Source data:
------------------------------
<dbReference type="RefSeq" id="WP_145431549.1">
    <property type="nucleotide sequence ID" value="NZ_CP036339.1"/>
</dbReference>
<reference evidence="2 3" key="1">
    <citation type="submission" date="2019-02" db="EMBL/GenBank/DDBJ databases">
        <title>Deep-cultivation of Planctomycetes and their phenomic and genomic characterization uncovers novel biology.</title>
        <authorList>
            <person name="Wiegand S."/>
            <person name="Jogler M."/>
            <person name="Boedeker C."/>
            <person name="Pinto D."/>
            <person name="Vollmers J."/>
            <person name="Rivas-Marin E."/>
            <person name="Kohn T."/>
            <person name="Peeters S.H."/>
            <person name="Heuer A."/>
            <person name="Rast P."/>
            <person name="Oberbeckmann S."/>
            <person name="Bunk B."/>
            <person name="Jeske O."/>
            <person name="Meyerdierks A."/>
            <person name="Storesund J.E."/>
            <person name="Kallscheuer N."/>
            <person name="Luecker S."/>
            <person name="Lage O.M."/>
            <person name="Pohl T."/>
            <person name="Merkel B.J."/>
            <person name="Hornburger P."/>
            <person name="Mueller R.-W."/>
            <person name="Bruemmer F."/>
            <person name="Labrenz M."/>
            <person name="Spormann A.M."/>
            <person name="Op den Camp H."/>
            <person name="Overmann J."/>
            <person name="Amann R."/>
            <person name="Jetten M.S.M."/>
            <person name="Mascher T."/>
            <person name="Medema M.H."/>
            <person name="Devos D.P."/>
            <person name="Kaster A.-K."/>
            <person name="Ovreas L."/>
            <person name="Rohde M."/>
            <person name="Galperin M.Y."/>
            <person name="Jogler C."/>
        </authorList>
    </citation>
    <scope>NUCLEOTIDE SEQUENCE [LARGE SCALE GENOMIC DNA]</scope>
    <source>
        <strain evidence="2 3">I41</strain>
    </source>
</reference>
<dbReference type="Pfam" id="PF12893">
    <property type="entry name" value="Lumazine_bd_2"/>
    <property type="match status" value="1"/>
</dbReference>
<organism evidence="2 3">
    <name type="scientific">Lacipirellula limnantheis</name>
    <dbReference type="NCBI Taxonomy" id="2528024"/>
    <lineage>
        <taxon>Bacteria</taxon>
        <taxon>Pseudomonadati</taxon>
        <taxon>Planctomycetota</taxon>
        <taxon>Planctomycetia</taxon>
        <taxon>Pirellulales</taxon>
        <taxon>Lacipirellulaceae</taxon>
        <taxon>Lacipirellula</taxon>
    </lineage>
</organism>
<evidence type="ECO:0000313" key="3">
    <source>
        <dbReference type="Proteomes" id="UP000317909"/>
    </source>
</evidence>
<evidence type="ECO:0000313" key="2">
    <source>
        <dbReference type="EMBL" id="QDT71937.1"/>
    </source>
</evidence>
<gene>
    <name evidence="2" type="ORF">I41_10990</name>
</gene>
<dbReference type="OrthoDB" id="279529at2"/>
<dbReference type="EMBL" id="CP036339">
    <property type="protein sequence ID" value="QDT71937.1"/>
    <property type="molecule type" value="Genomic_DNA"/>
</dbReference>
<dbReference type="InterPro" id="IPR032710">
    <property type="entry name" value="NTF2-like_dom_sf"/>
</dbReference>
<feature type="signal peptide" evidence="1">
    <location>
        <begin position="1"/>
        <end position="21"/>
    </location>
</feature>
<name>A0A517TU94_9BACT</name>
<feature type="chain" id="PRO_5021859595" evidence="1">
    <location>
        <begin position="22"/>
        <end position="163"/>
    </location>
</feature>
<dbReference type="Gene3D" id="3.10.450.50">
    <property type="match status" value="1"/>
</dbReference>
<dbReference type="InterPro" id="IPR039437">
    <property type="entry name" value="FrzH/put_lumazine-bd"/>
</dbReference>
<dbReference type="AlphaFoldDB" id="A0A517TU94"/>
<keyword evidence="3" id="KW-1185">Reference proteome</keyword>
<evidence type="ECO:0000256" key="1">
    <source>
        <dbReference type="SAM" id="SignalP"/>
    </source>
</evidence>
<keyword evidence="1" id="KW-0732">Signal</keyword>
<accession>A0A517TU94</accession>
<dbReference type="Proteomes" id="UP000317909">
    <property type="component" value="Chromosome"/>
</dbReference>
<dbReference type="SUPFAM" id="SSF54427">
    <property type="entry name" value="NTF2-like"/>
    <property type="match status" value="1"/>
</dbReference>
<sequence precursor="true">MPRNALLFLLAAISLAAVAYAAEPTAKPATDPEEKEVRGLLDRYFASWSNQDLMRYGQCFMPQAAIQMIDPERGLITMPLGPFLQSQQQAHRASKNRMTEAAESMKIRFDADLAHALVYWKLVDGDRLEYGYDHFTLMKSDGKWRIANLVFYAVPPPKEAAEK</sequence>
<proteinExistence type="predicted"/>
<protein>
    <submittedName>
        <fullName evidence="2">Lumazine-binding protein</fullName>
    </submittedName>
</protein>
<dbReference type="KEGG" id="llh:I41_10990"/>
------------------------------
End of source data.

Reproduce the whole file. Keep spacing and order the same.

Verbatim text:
<dbReference type="RefSeq" id="WP_145431549.1">
    <property type="nucleotide sequence ID" value="NZ_CP036339.1"/>
</dbReference>
<reference evidence="2 3" key="1">
    <citation type="submission" date="2019-02" db="EMBL/GenBank/DDBJ databases">
        <title>Deep-cultivation of Planctomycetes and their phenomic and genomic characterization uncovers novel biology.</title>
        <authorList>
            <person name="Wiegand S."/>
            <person name="Jogler M."/>
            <person name="Boedeker C."/>
            <person name="Pinto D."/>
            <person name="Vollmers J."/>
            <person name="Rivas-Marin E."/>
            <person name="Kohn T."/>
            <person name="Peeters S.H."/>
            <person name="Heuer A."/>
            <person name="Rast P."/>
            <person name="Oberbeckmann S."/>
            <person name="Bunk B."/>
            <person name="Jeske O."/>
            <person name="Meyerdierks A."/>
            <person name="Storesund J.E."/>
            <person name="Kallscheuer N."/>
            <person name="Luecker S."/>
            <person name="Lage O.M."/>
            <person name="Pohl T."/>
            <person name="Merkel B.J."/>
            <person name="Hornburger P."/>
            <person name="Mueller R.-W."/>
            <person name="Bruemmer F."/>
            <person name="Labrenz M."/>
            <person name="Spormann A.M."/>
            <person name="Op den Camp H."/>
            <person name="Overmann J."/>
            <person name="Amann R."/>
            <person name="Jetten M.S.M."/>
            <person name="Mascher T."/>
            <person name="Medema M.H."/>
            <person name="Devos D.P."/>
            <person name="Kaster A.-K."/>
            <person name="Ovreas L."/>
            <person name="Rohde M."/>
            <person name="Galperin M.Y."/>
            <person name="Jogler C."/>
        </authorList>
    </citation>
    <scope>NUCLEOTIDE SEQUENCE [LARGE SCALE GENOMIC DNA]</scope>
    <source>
        <strain evidence="2 3">I41</strain>
    </source>
</reference>
<dbReference type="Pfam" id="PF12893">
    <property type="entry name" value="Lumazine_bd_2"/>
    <property type="match status" value="1"/>
</dbReference>
<organism evidence="2 3">
    <name type="scientific">Lacipirellula limnantheis</name>
    <dbReference type="NCBI Taxonomy" id="2528024"/>
    <lineage>
        <taxon>Bacteria</taxon>
        <taxon>Pseudomonadati</taxon>
        <taxon>Planctomycetota</taxon>
        <taxon>Planctomycetia</taxon>
        <taxon>Pirellulales</taxon>
        <taxon>Lacipirellulaceae</taxon>
        <taxon>Lacipirellula</taxon>
    </lineage>
</organism>
<evidence type="ECO:0000313" key="3">
    <source>
        <dbReference type="Proteomes" id="UP000317909"/>
    </source>
</evidence>
<evidence type="ECO:0000313" key="2">
    <source>
        <dbReference type="EMBL" id="QDT71937.1"/>
    </source>
</evidence>
<gene>
    <name evidence="2" type="ORF">I41_10990</name>
</gene>
<dbReference type="OrthoDB" id="279529at2"/>
<dbReference type="EMBL" id="CP036339">
    <property type="protein sequence ID" value="QDT71937.1"/>
    <property type="molecule type" value="Genomic_DNA"/>
</dbReference>
<dbReference type="InterPro" id="IPR032710">
    <property type="entry name" value="NTF2-like_dom_sf"/>
</dbReference>
<feature type="signal peptide" evidence="1">
    <location>
        <begin position="1"/>
        <end position="21"/>
    </location>
</feature>
<name>A0A517TU94_9BACT</name>
<feature type="chain" id="PRO_5021859595" evidence="1">
    <location>
        <begin position="22"/>
        <end position="163"/>
    </location>
</feature>
<dbReference type="Gene3D" id="3.10.450.50">
    <property type="match status" value="1"/>
</dbReference>
<dbReference type="InterPro" id="IPR039437">
    <property type="entry name" value="FrzH/put_lumazine-bd"/>
</dbReference>
<dbReference type="AlphaFoldDB" id="A0A517TU94"/>
<keyword evidence="3" id="KW-1185">Reference proteome</keyword>
<evidence type="ECO:0000256" key="1">
    <source>
        <dbReference type="SAM" id="SignalP"/>
    </source>
</evidence>
<keyword evidence="1" id="KW-0732">Signal</keyword>
<accession>A0A517TU94</accession>
<dbReference type="Proteomes" id="UP000317909">
    <property type="component" value="Chromosome"/>
</dbReference>
<dbReference type="SUPFAM" id="SSF54427">
    <property type="entry name" value="NTF2-like"/>
    <property type="match status" value="1"/>
</dbReference>
<sequence precursor="true">MPRNALLFLLAAISLAAVAYAAEPTAKPATDPEEKEVRGLLDRYFASWSNQDLMRYGQCFMPQAAIQMIDPERGLITMPLGPFLQSQQQAHRASKNRMTEAAESMKIRFDADLAHALVYWKLVDGDRLEYGYDHFTLMKSDGKWRIANLVFYAVPPPKEAAEK</sequence>
<proteinExistence type="predicted"/>
<protein>
    <submittedName>
        <fullName evidence="2">Lumazine-binding protein</fullName>
    </submittedName>
</protein>
<dbReference type="KEGG" id="llh:I41_10990"/>